Also in town are the Skids, the local hipster-goth boy gang, who dress like Canadian versions of the Lost Boys, play video games through the long winter, cook homemade meth for income, and do a great deal of break dancing in Letterkenny alleyways when weather permits. Outside of town are the Natives on the Rez, who sell cigarettes in town (presumably skirting local taxes), and have run-ins with the Skids over turf. The Natives also invariably fight the beer-league hockey players in response to some primordial Canadian principle, like elk stags compelled to clash.
You get the idea: the show is extremely Canadian. At least I think it is, since half the time I have no idea what the characters are actually referring to in their jargon-laced, super-thick accents. There’s also loads of profanity, and every episode seems to have an extended scene consisting mostly of fart and poop jokes. Often these are the most inventive bits. There’s an entire deranged episode revolving around local social media site “Fartbook,” for instance.
The series began as “Letterkenny Problems,” a group of short videos put out by Keeso in 2013 that became a web sensation. Now that the show is sitcom length and more traditionally funded, the creators do make a good faith effort to create through-plots with standard character obstacles, rising action, and climaxes and such. But, as with the original web series, this isn’t really the point. Character comes through not via dialog — it’s all basically the same voice coming out of everyone — but in the poses the different characters strike. This is most extreme is Keeso’s Wayne, whose deadpan, sing-song delivery contrasts with his character’s two-dimensional surreal movement. Wayne moves from pose to pose, like some mad cross between John Wayne, a macho mime, and a jack-in-the-box set to pop.
The best way I’ve found to watch a “Letterkenny” episode is to sit back and just let the Canadianese and the authors’ verbal inventiveness roll over you. “Pitter-patter, let’s get at ‘er.” “Tick-tock.” “Ten-ply.” “That’s a hard-no.” “Can confirm.”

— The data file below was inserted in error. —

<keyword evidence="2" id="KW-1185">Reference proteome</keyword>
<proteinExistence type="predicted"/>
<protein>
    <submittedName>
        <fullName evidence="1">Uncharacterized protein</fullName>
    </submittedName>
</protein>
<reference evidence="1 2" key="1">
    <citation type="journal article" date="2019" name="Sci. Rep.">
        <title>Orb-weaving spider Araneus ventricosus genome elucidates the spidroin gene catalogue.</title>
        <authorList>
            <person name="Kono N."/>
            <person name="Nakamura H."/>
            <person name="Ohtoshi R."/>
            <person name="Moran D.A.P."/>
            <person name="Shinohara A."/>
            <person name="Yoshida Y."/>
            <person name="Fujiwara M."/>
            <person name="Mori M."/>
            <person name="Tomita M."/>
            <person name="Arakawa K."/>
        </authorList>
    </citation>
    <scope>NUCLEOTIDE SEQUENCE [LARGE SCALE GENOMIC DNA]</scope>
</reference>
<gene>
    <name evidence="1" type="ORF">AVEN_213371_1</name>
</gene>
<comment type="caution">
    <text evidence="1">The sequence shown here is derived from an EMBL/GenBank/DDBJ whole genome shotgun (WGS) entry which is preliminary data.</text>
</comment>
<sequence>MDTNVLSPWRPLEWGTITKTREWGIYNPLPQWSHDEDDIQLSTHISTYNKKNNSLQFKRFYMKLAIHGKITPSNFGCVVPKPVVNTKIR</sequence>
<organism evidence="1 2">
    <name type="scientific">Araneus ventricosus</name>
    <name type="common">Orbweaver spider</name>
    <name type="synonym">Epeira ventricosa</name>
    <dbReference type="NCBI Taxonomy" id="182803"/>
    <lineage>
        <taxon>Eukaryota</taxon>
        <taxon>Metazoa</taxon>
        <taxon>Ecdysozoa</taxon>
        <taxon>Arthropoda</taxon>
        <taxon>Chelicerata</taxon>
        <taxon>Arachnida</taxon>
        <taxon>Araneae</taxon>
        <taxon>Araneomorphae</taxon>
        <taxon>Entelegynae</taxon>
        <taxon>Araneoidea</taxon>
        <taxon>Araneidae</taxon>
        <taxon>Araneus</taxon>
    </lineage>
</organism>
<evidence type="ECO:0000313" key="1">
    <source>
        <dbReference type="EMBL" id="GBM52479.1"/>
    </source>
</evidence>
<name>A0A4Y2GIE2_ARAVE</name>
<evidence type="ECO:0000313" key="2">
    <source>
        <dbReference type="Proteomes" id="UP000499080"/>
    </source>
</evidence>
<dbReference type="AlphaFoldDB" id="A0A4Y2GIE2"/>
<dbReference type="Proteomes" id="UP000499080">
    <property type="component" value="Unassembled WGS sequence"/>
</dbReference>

Keeso was a semi-pro hockey player in his youth, and there are a great many hockey references likely to fly over the heads of those of us not from the Great White North. The word “ferda,” for instance, which is a mainstay of the hockey players in the series, I had never heard before. It apparently is Canadian for “for the boys.” That is, something like “I’m doing this for the guys” in a fraternal sense, and in some cases, for the two boys in the ferda-sack between a man’s lower extremities.
In addition to fart and sex jokes, there is a lot of small-town and rural humor that, as a born-and-raised small-town Southerner, I do find familiar. When Stuart, the leader of the Skids (a wonderfully over-the-top Tyler Johnston), wants to impress Katy, he rents the Letterkenny Ag Hall to d.j. a rave. Wayne and Dairie are incensed — not because they dislike Stuart or his music (there’s a lot of mutual toleration in “Letterkenny”), but because, as Wayne declares, “agricultural halls should be for agricultural music.”
Also southern is the sarcasm and cutting humor bound up in the invariable countrified politeness. Anyone raised in the American South understands that southern charm, while normally pleasant and mostly meaningless, can be weaponized and deployed to devastating effect at a moment’s notice. There’s a lot of that going on in the Canada of “Letterkenny.”
While one gets the sense that most of the actors and probably the writers are lefties, all seem committed to keeping the show true to the setting, and thus very middle-of-the-road politically. A foundation of the show’s ethos is that the hicks, at least, have jobs. They earn enough to get by, and any offer to lend or give one another money is promptly rebuffed. While we seldom see Wayne and company laboring, we understand that it is only between the chores, and after the work is done, that they sit down in the kitchen, or in front of Wayne’s produce stand, to drink a six pack of “puppers,” the show’s fictional beer, and start the gabfest.